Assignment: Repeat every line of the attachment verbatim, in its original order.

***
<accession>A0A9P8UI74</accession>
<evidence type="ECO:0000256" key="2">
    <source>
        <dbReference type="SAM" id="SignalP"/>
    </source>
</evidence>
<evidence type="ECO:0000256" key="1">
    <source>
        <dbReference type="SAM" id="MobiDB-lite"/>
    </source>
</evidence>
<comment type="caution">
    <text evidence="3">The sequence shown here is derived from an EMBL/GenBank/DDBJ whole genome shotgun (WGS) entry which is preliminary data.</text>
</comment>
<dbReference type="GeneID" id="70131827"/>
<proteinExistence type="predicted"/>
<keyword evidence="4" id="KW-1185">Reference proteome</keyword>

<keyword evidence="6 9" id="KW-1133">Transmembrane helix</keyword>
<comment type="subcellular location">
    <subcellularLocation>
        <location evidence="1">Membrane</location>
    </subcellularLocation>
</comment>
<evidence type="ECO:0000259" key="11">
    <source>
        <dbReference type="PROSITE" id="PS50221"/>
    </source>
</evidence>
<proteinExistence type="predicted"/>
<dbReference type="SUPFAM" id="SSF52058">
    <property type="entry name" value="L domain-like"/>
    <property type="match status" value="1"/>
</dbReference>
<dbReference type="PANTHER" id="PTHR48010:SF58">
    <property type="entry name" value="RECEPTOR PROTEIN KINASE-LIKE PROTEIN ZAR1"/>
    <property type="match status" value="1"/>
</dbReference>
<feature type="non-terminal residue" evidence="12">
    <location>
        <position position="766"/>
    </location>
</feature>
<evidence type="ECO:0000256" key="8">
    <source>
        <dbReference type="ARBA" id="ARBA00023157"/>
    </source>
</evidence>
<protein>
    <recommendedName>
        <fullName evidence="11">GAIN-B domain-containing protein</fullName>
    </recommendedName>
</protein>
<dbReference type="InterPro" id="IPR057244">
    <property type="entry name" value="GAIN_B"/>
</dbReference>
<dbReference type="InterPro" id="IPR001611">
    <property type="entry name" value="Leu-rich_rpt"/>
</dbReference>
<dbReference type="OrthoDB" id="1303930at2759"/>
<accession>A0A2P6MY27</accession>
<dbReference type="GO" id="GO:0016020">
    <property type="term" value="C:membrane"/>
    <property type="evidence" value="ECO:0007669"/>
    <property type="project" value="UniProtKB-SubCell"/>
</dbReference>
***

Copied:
<accession>A0A9P8UI74</accession>
<evidence type="ECO:0000256" key="2">
    <source>
        <dbReference type="SAM" id="SignalP"/>
    </source>
</evidence>
<evidence type="ECO:0000256" key="1">
    <source>
        <dbReference type="SAM" id="MobiDB-lite"/>
    </source>
</evidence>
<comment type="caution">
    <text evidence="3">The sequence shown here is derived from an EMBL/GenBank/DDBJ whole genome shotgun (WGS) entry which is preliminary data.</text>
</comment>
<dbReference type="GeneID" id="70131827"/>
<proteinExistence type="predicted"/>
<keyword evidence="4" id="KW-1185">Reference proteome</keyword>

<keyword evidence="6 9" id="KW-1133">Transmembrane helix</keyword>
<comment type="subcellular location">
    <subcellularLocation>
        <location evidence="1">Membrane</location>
    </subcellularLocation>
</comment>
<evidence type="ECO:0000259" key="11">
    <source>
        <dbReference type="PROSITE" id="PS50221"/>
    </source>
</evidence>
<proteinExistence type="predicted"/>
<dbReference type="SUPFAM" id="SSF52058">
    <property type="entry name" value="L domain-like"/>
    <property type="match status" value="1"/>
</dbReference>
<dbReference type="PANTHER" id="PTHR48010:SF58">
    <property type="entry name" value="RECEPTOR PROTEIN KINASE-LIKE PROTEIN ZAR1"/>
    <property type="match status" value="1"/>
</dbReference>
<feature type="non-terminal residue" evidence="12">
    <location>
        <position position="766"/>
    </location>
</feature>
<evidence type="ECO:0000256" key="8">
    <source>
        <dbReference type="ARBA" id="ARBA00023157"/>
    </source>
</evidence>
<protein>
    <recommendedName>
        <fullName evidence="11">GAIN-B domain-containing protein</fullName>
    </recommendedName>
</protein>
<dbReference type="InterPro" id="IPR057244">
    <property type="entry name" value="GAIN_B"/>
</dbReference>
<dbReference type="InterPro" id="IPR001611">
    <property type="entry name" value="Leu-rich_rpt"/>
</dbReference>
<dbReference type="OrthoDB" id="1303930at2759"/>
<accession>A0A2P6MY27</accession>
<dbReference type="GO" id="GO:0016020">
    <property type="term" value="C:membrane"/>
    <property type="evidence" value="ECO:0007669"/>
    <property type="project" value="UniProtKB-SubCell"/>
</dbReference>